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Thursday, September 23, 2021

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Olivia Griffin, 2021 graduate in evironmental science
 


Mentorship in Action: River Research Makes Textbooks Come Alive

Geographer Trent Biggs works with students to investigate water quality in the San Diego River and develop a real-time testing system.
By Kellie Woodhouse and Chris Leap
 

Olivia Griffin first learned about stream morphology in textbooks and classroom lectures, but it wasn’t until she began helping San Diego State University researchers examine the health of the San Diego River that she truly understood the concept.

“I am very hands-on and visual,” explained Griffin, an SDSU geography student who graduated in May. “Actually being able to see it and work with it made me realize ‘Oh, this is what the textbooks are saying.’”

Griffin is one of several students who worked with geographer Trent Biggs over the spring and summer to investigate the water quality of the San Diego River and develop a real-time water quality testing system.

The project has found high levels of bacteria in the river during storm flows, especially after peak flood flows, suggesting that river contamination may come primarily from leaky sewage pipes and not from surface runoff sources (such as homeless encampments or dog parks).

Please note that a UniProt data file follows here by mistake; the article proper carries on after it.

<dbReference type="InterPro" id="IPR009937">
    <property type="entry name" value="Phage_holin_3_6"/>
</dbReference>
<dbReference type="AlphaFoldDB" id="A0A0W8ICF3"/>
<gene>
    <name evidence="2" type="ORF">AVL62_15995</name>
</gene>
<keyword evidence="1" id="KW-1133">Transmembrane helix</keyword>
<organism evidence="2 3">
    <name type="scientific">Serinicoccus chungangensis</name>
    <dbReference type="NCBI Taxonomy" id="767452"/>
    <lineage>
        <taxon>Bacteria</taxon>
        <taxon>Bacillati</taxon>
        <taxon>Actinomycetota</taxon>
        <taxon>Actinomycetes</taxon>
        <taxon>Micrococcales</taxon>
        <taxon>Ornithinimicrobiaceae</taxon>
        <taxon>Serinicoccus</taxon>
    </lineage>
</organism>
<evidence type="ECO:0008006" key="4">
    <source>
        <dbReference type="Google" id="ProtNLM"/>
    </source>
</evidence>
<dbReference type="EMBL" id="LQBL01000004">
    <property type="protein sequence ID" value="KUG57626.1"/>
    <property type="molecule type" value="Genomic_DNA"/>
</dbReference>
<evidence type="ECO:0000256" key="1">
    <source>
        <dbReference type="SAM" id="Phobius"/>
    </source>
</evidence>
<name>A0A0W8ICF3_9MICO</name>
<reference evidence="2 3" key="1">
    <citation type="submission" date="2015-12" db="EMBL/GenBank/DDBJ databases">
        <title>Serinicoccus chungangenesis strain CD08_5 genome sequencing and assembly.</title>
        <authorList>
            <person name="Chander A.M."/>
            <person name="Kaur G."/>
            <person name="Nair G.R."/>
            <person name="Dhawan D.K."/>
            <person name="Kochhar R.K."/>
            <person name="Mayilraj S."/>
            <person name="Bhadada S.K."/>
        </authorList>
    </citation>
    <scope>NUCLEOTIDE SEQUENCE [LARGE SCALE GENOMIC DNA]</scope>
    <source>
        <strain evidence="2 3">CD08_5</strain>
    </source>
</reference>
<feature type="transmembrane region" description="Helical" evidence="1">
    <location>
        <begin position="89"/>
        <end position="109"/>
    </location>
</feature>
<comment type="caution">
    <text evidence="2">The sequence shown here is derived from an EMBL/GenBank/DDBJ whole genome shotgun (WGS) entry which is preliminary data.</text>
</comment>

High-impact experience

Fieldwork is a valuable experience for budding scientists. It provides tangible experience with often complicated classroom concepts, helping students explore their interests and define their career path.

Hands-on experience is also valued by employers and graduate schools. When Biggs talks to industry and government agencies about what they’re looking for in college graduates, they often place fieldwork experience at the top of their list.

In a classroom setting, Biggs said, the right answer is often easily available — students can simply look at the back of the textbook for the answer to a question. In fieldwork, however, they have to investigate, analyze data and develop real-time solutions to roadblocks.

“One of the most critical things we can introduce students to is fieldwork,” Biggs said. “How do you collect data in the field? How do you make sense of it? How do you understand whether the data is good or whether you need to take the measurements again?”

“It's really that fieldwork experience and being able to understand what that data is telling you that's a really critical part of the education experience and is a very sought after skill in the job market,” he continues. “That's where we learn new things. That's where new knowledge is created that can be actionable and influence new policy and management.”

For Griffin, her fieldwork experience was integral in gaining an internship with the National Parks Service this summer, where she is collecting and analyzing samples from natural water sources.